Interview. ‘Tools are meant to assist us, not to disturb and distract us. It could start with banning the business model based on capturing attention.’

Geert Lovink on putting social media to work for people, not the other way around

Geert Lovink is one of the most sophisticated commentators on social media and online culture. He publishes his reflections in books that describe the dynamics of digital media – a kind of reasoned reconnaissance, a map to orient us in the European and Western debate on the consequences of political, technical and practical solutions to the problems raised by online platforms. There are insightful and passionate analyses of the actions of the creators and users of the digital devices we are addicted to. His texts offer guidance on the most controversial paths of political resistance and the creation of alternative systems to the extraction of data from our commodified lives.

His latest work, Stuck on the Platform: Reclaiming the Internet (in Italian, Le paludi della piattaforma, ed. Nero, 217 pages, 22 euros), is a valuable contribution to the debate on platform oppression, in which he argues for dissent on the basis of historical internet culture. Among other things, Lovink also challenges the established practices of digital media criticism, turning the tables and trying to open up the impassable road to overcoming the overwhelming power of Big Tech, with originality and courage, avoiding the predictable and simplistic positions coming from the oligarchic ivory towers of aristocratic theorists.

In your book, you advocate for the need to take action against the free labor of users addicted to Silicon Valley platforms and those who fall victim to the latest conspiracy theories. How can we collectively take action, given that those who are subjugated are not aware they are subjugated? And how can we commit to revolt in the age of disillusionment?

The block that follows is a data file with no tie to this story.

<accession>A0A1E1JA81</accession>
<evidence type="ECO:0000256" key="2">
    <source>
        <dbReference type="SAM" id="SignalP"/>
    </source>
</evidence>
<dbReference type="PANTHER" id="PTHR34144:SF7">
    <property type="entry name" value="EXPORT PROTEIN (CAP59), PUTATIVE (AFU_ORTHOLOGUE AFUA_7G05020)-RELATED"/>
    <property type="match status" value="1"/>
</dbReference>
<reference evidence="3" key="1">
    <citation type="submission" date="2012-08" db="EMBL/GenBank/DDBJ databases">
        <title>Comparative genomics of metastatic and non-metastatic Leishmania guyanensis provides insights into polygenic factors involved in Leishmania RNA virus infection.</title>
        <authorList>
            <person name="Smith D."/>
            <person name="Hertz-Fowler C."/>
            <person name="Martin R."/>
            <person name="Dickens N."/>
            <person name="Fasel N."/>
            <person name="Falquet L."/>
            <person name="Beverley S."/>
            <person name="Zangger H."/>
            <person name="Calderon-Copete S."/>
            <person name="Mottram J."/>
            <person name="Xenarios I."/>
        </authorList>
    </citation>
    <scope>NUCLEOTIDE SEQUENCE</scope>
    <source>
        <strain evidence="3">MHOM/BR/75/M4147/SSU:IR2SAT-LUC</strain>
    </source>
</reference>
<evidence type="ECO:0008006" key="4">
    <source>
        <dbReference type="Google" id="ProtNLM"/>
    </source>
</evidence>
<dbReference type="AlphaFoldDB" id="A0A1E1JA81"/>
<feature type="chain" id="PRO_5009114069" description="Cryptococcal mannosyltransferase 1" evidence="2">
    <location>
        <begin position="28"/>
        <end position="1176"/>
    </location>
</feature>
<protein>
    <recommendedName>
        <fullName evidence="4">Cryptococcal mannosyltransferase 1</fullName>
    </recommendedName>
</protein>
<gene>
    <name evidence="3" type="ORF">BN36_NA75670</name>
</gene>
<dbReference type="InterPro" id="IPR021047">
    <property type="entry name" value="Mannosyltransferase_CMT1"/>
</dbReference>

We must avoid judging things from the outside and train ourselves in the critical imagination of social technology: what does the fact that TikTok has 1.5 billion users mean? Even though we may be disgusted, we must stand close to the social masses. How come they have grown so much in a short time? Paradoxically, we can only act by admitting that we too have been trapped in the gilded cages. The way out is to become social again, recovering the anonymous and collective state of both virtual and real masses. But are there other methods? In Italy, Franco Berardi and Tiziana Terranova have taken on the task of theorizing our techno-social condition – and the whole world is reading them.

Today, social interaction is felt as an antidote against the poison of social media, as Bernard Stiegler put it. The communal drive to overcome stress, despair and loneliness is present – even if only for a moment. Although this may sound liberating, it coexists with the “quantification of the social.” Rankings and ratings are real and have negative psychological effects. The message is: compete with those around you, don’t show empathy or solidarity, and keep your distance. These are the barriers that keep us from being together. We update our status and observe what others are doing.

You make clear the need for an anthropology of emergence that would think about online networks beyond alternative taxonomic models of control and decentralization. How can one take this relational turn without getting sucked into the old rhetoric of conflict? 

I focus on the design challenge for creating supportive tools for the difficult times ahead. So far, social media has been geared towards advertising, not useful functions. Italy has an opportunity to engage theorists, hackers and designers to devote themselves to this goal. We need to tame the digital networks so that they work for us, not the other way around. I am not an advocate of the European romanticism about going offline. A weekend of yoga in the countryside without your phone is not the solution (although I am in favor of banning cell phones from schools).